by Guest Contributor Ansel, originally published at Mediahacker
Editor’s Note: I watched the Quantum of Solace the weekend it opened. This is not unusual for me, as I watch all the Bond films and like them all for different reasons. However, I wasn’t planning to write specifically on Bond until longtime reader Ansel (now of the Mediahacker blog) sent his review of the film for consideration. I enjoyed the review, especially as it touched on a matter of great importance in our current times: the effect of globalization on communities of color. And so, I am using Ansel’s review as a jumping off point for larger discussions about global politics and policy, now found using the “globalization” tab. The first of the series will go live tomorrow – until then, enjoy. – LDP
James Bond, 007. For decades the British super-spy’s name stood for deadly charisma, over-the-top international espionage, and fancy gadgets – until the series took a more realist approach two years ago when actor Daniel Craig took over the role from Pierce Brosnan. The critics hailed Craig’s turn in “Casino Royale” for his icy cool and the physical presence he brought to new, grittier action sequences. This was finally a Bond for the new century, they said.
From an anti-kyriarchy point-of-view, I think Quantum of Solace better fits that description. Casino Royale’s plot was based on Ian Fleming’s original Bond novel about a corrupt financial magnate. The story took place mostly in Europe and turned on a high-stakes poker match played by ultra-rich elites.
With Solace, all the familiar elements are still there – the frenetic action, expensive cars, the constant tension between Bond and M, his boss at MI6, played by Judi Dench. As in every other Bond movie, most women in the film look like supermodels and are used or controlled by men, whether by force or by Bond’s charm. He sleeps with one of them in this movie, slightly down from absurd average of 2.5 women per film.
But James Bond fighting to protect the water supply for impoverished indigenous Bolivian villages? From a wealthy villain who poses as the head of an eco-friendly company called “Greene Planet” and conspires with U.S. intelligence to overthrow a leftist president? Now there’s something new and timely.
Bond’s vengeful pursuit of the killer of his love-interest from previous film takes him early on to Haiti. Just before embarking on an explosive boat escape in the docks of Port-Au-Prince, Bond observes Dominic Greene, the creepy and ruthless businessman brilliantly played by Mathieu Amalric, in a candid exchange with a general who aspires to dictatorship.
General Medrano: And you can do all this for me?
Greene: Well, look at what we did to this country. The Haitians elect a priest who decides to raise the minimum wage from 38 cents to 1 dollar a day. It’s not a lot, but it’s enough to upset the corporations who were here making t-shirts and running shoes. So they called us. We facilitated a change.
This is the first time, to my knowledge, that the real story of the U.S.-backed coup against Jean-Bertrand Aristide, the twice-elected President of Haiti, has been acknowledged in the mass media. While a few solitary investigative journalists have written books or produced documentaries about the coup, the major U.S. news media dutifully covered up or ignored the story. Leave it to this latest Bond film, of all things, to help counter the propaganda about Haiti as the country continues to suffer from years of abuse at the hands of neo-colonial powers.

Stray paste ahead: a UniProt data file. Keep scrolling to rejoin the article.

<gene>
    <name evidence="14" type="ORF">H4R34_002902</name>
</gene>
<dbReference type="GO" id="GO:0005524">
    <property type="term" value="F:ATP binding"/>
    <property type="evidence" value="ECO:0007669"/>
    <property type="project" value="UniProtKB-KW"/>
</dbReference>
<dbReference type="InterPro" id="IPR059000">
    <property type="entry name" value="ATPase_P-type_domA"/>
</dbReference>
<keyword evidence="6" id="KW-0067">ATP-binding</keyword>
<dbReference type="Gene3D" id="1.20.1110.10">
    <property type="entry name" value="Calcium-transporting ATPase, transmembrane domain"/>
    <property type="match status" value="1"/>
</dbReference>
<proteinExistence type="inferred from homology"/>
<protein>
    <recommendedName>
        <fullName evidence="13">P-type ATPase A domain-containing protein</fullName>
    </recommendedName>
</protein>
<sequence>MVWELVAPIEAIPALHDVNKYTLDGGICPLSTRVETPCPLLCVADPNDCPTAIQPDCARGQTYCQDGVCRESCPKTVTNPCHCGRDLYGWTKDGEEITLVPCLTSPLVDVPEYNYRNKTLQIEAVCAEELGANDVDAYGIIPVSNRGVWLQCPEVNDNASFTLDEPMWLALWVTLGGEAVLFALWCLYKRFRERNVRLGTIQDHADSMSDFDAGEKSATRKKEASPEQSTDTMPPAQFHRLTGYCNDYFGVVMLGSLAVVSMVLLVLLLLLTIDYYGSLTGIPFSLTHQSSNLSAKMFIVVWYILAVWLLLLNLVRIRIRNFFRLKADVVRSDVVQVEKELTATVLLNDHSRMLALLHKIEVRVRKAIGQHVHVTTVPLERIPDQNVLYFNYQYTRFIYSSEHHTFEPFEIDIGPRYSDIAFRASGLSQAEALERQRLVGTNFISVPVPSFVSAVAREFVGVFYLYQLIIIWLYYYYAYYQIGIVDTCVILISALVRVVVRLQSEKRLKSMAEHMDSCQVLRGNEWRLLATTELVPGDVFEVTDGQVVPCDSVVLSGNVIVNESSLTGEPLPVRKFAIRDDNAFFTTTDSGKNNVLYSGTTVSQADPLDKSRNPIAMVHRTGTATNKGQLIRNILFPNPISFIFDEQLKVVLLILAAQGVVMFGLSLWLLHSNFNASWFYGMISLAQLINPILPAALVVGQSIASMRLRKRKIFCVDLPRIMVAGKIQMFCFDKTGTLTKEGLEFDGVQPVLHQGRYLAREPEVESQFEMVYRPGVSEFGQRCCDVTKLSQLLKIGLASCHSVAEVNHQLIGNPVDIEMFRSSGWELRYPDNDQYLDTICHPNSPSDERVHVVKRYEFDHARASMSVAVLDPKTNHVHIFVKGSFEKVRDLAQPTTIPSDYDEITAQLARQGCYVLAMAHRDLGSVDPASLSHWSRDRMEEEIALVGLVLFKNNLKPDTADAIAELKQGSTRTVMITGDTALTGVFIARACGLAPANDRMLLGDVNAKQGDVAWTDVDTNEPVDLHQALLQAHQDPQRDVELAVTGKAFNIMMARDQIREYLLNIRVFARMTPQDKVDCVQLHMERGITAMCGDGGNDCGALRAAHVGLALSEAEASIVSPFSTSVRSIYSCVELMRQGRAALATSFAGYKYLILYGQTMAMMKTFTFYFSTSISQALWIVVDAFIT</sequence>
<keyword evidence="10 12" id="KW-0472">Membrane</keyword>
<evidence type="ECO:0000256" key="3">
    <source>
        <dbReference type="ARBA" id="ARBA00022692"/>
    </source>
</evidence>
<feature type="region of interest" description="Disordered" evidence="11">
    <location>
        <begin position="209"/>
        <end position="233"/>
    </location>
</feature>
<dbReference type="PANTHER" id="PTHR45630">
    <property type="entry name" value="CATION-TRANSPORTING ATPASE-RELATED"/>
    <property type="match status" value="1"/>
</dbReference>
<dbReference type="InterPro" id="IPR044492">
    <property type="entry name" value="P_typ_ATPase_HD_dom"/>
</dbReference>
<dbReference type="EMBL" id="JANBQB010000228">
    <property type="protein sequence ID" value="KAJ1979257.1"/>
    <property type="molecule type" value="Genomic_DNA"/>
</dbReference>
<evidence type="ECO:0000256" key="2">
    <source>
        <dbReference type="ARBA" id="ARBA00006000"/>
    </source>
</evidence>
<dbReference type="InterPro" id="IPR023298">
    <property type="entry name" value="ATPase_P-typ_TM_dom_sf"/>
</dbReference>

Bond infiltrates, drives, flies, and shoots his way through the rest of the movie trying to stop another coup from taking place in Bolivia, where Greene wants to privatize the water rights in collaboration with the U.S. government by re-establishing a friendly military junta there. The Washington Post’s critic derides all this as “a ludicrous environmental cautionary tale about corporate control of water.”
Tell that to Bolivians, whose water rights were privatized by the World Bank in 1997. In what some called a “water war,” Bechtel was chased out of the country as Bolivians took to the streets in mass opposition to the company’s high prices for basic water services. Evo Morales, Bolivia’s first-ever indigenous president, now plans to enshrine a right to water in the constitution. Indeed, the indigenous Bolivians depicted as demure victims in the film have proven in the real world that they don’t require the violent heroics of a rich white guy like Bond to organize and take back their own country.
Along the way Bond is helped by the movie’s sole independent person-of-color of any significance to the story, the black C.I.A. agent Felix Leiter played by Jeffrey Wright. He defies his boss and opposes the coup in Bolivia. His now-second appearance in the Bond series, along with the election of Barack Obama, has spurred talk of Jamie Fox, P. Diddy (really, Diddy?), or some other actor (what about Denzel?) becoming the first Black Bond in the near future.
“Quantum of Solace” is a fine blockbuster film (it’s grossed some $454 million worldwide) with some amazing action sequences. It has all the requisite elements of your standard Bond film, with the unfortunate exception of spiffy high-tech gadgets. A general failure to portray women and people of color as unique individuals, much less agents of their own destiny is par for the course for the Bond series. A story that questions “greenwashing” and calls attention to U.S. complicity in imposing neoliberalism on the two poorest countries in the hemisphere certainly is not. And it’s a welcome departure from the simplistic man-saves-world-from-brown-skinned-terrorists thread that’s all too common in action films these days.
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